Come back for more updates as we disucss the project as a group and do final tasks to closeout the implementation part of the project. For comments from the other members I traveled with please check out the EWB blog


EWB Otho Abwao Update

A lot has happened since I mentioned anything about my involvement with Engineers Without Borders and our project in Kenya. Construction on the ferrocement tanks started on January 26th which was about two weeks later than we had planned, but either way construction has started. It is really meaningful to me as its pretty much my first project that I’ve been involved with from design through completion. But, for my friends Andy, Neil, Emily, and Ely this is really bigger since they been working on this project from their Freshmen year or early second. Most of them have already been to the village a few years ago and now they know the individuals they visited are truly getting a project. A project that will reshape their lives and their children’s lives as they will now be able to have clean water readily available.

Well since construction has started that means our implementation trip is quickly approaching. We’re set to leave Cincy on March 14 and return March 25. But we’ve still got a lot of work to do before then. Aside from all the travel paperwork we’ve still got to wrap engineering items up. Our manual and bill of materials continue to be our big assignments as this will constitute the majority of the work we will do in Kenya. My role upon entering the village will be to install the roof, drainage pipes, and check everything over in relation to the tanks. It might not sound like a lot, but things can change quickly in Africa. I plan on just leading a hand where ever I can after completing my items. After we all get done with our individual system work the education to the villagers will begin. Although I’m not an expert in water education, being in an industrialized country I/we take almost everything for granted. We don’t have to constantly worry about the safety of our water and introducing people to cleaner water will be a challenge. Basic things such as cleaning the jerry can or letting the water flow for a few minutes to remove contaminants will be a new concept to the village.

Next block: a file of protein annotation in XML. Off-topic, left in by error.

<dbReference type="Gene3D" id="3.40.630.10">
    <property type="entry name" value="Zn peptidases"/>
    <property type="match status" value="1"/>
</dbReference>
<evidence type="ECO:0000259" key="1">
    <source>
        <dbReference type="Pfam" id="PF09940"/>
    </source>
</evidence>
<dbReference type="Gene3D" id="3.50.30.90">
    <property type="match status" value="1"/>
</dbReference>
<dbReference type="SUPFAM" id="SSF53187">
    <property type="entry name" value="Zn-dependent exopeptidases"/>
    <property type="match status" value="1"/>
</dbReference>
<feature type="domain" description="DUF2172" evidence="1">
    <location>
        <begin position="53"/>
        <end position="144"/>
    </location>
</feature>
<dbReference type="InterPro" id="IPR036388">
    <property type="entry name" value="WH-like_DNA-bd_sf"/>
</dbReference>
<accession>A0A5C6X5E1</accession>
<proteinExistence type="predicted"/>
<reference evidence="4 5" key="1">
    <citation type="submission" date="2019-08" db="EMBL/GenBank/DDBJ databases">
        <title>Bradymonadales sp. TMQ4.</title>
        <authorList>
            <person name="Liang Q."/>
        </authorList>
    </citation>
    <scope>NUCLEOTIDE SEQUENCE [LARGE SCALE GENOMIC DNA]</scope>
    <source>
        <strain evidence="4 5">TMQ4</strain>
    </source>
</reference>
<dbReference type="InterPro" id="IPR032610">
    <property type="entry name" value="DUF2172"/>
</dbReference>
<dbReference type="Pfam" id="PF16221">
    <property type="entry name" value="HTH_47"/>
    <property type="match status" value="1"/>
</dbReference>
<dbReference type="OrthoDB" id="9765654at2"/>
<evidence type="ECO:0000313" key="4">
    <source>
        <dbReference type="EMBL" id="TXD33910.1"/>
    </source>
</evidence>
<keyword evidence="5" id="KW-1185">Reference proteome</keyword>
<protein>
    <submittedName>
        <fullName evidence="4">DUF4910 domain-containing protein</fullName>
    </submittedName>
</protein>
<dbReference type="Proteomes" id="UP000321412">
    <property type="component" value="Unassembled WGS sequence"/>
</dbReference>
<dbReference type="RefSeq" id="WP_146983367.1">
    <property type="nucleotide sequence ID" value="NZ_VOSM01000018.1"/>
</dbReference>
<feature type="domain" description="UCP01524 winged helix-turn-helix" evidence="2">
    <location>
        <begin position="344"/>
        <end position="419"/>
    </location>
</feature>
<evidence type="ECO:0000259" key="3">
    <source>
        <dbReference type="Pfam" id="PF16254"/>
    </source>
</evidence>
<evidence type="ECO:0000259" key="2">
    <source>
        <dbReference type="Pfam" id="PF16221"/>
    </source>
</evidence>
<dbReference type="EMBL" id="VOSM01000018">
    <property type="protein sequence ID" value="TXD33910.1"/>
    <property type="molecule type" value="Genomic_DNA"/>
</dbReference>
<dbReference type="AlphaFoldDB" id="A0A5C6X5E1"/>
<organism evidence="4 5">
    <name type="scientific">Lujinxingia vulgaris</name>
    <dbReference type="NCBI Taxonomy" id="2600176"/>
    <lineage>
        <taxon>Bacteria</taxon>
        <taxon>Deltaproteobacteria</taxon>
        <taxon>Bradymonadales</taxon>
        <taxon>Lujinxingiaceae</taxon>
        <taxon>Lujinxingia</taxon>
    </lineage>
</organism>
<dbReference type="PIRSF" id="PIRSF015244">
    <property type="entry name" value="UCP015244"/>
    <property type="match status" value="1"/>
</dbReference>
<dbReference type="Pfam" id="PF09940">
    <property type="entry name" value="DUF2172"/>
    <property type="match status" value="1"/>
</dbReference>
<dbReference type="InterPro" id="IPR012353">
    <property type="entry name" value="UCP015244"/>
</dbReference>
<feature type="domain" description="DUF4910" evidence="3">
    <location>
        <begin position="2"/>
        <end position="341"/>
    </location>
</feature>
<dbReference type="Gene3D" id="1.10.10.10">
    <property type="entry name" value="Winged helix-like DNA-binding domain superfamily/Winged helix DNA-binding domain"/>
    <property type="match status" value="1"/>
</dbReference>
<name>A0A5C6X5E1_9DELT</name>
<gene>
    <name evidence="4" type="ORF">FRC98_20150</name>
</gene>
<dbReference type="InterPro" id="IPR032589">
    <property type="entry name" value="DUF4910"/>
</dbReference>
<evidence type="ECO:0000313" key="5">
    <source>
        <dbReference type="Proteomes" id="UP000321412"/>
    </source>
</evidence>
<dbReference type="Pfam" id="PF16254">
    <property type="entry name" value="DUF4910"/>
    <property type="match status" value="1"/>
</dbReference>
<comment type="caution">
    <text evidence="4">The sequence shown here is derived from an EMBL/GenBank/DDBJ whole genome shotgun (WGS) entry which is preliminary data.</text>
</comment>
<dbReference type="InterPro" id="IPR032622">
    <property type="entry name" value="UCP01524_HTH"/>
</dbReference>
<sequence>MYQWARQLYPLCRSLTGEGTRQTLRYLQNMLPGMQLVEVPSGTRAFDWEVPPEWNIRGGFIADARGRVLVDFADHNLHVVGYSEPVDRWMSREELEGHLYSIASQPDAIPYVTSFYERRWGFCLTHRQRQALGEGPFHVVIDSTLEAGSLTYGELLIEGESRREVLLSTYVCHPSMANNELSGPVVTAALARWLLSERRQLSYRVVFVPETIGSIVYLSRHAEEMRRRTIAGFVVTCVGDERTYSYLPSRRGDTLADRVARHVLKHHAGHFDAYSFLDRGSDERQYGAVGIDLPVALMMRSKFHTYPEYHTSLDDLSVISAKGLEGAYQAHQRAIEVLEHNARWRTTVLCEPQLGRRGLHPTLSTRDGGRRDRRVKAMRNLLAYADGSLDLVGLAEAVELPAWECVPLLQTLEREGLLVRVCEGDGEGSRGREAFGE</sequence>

But even though class projects are heating up around our departure time, I still see this project as something more meaningful than completing some for most of my classes. It is probably bad to say that, but this project is more meaningful to some than restoring a creek (although I do love nature) as that project is all conceptual and will liekly not happen. So working on an actual engineering project that will change hundreds of people’s lives as an undergrad truly shows the opportunities UC engineering students have. This project has also allowed all of us to use our co-op and class knowledge to help. So I can’t wait to finally go on a Spring Break trip (I’ve always pretty much worked on the farm every year), and I can’t wait to witness the beauty of Africa. Although we’ll be working all the time, I’d rather be doing something rather then laying around in the hot weather. Nothing like a nice relaxing work vacation (remember I’ve climbed mountains on my “vacations”) after a hard Winter quarter of work. Well I’ve got some EWB work to do and I can’t wait to spill the beans about the trip when we get back.